Mind Games

A well-crafted psychological thriller about serial killers and the people who hunt them.

You can’t have too much of a bad thing, as a film with a cannibal for its lead character aptly proves. It’s probably not the premise alone that keeps pulling you back for more, but the enigma of an icon who has successfully become the single most celebrated personality in American filmdom.

Hannibal has been resurrected, after making two rounds on the film circuit. This time around, the plot precedes the events of the earlier two, "Red Dragon" actually being a remake of the 1986 film "Maneater", adapted from Thomas Harris’ novel of the same name.

FBI detective Will Graham (Edward Norton) confirmed his unique aptitude for collaring psychopaths by reasoning like them, when he confined notorious cannibal Lector (Anthony Hopkins) to the detention cell. Having barely escaped with his liver intact, Graham now leads an uneventful life with his wife and son in Florida. Until former boss Jack Crawford (Harvey Keitel) requests his assistance in a new series of murder that hint at a set of human dentures in action.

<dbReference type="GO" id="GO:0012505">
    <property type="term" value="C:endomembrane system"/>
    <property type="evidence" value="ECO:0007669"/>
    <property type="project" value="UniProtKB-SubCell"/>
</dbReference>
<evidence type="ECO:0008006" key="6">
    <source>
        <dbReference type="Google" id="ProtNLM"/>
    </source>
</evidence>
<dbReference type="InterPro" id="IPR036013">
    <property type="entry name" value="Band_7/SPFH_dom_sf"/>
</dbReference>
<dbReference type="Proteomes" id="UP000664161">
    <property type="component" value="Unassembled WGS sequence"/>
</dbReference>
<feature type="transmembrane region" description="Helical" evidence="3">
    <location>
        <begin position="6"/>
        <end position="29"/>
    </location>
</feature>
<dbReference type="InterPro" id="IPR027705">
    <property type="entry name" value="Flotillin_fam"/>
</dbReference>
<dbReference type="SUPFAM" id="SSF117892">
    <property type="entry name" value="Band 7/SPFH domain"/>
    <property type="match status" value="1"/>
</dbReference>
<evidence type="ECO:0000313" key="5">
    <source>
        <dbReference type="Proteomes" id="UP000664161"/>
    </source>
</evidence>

Nicknamed the "tooth fairy", this fresh criminal leaves tooth marks on his victims, along with a chain of gouged eyeballs and cracked mirrors. Graham reluctantly woos Lector for counseling on the subject, but Lector himself has begun to play mind games that don’t completely stay away from jeopardizing Graham’s family’s safety.

The "tooth fairy", on the other hand, is a deranged young man, Francis Dolarhyde (Ralph Fiennes), who believes he is the physical reincarnation of William Blake’s "Red Dragon". Graham must identify the murderer and save his next victim, before the Red Dragon picks his next meal.

This film explains succinctly the current mood of filmmaking, where the garish provocation of "Silence Of The Lambs" and the stylized frisson of "Hannibal" determine the more rounded body of "Red Dragon". There is little here that can frazzle the nerves, but the performances, from the indomitable Hopkins to an unnerving Fiennes and a guarded Norton, are a panoply of A-grade acting.

This article was first published on 12 Dec 2002.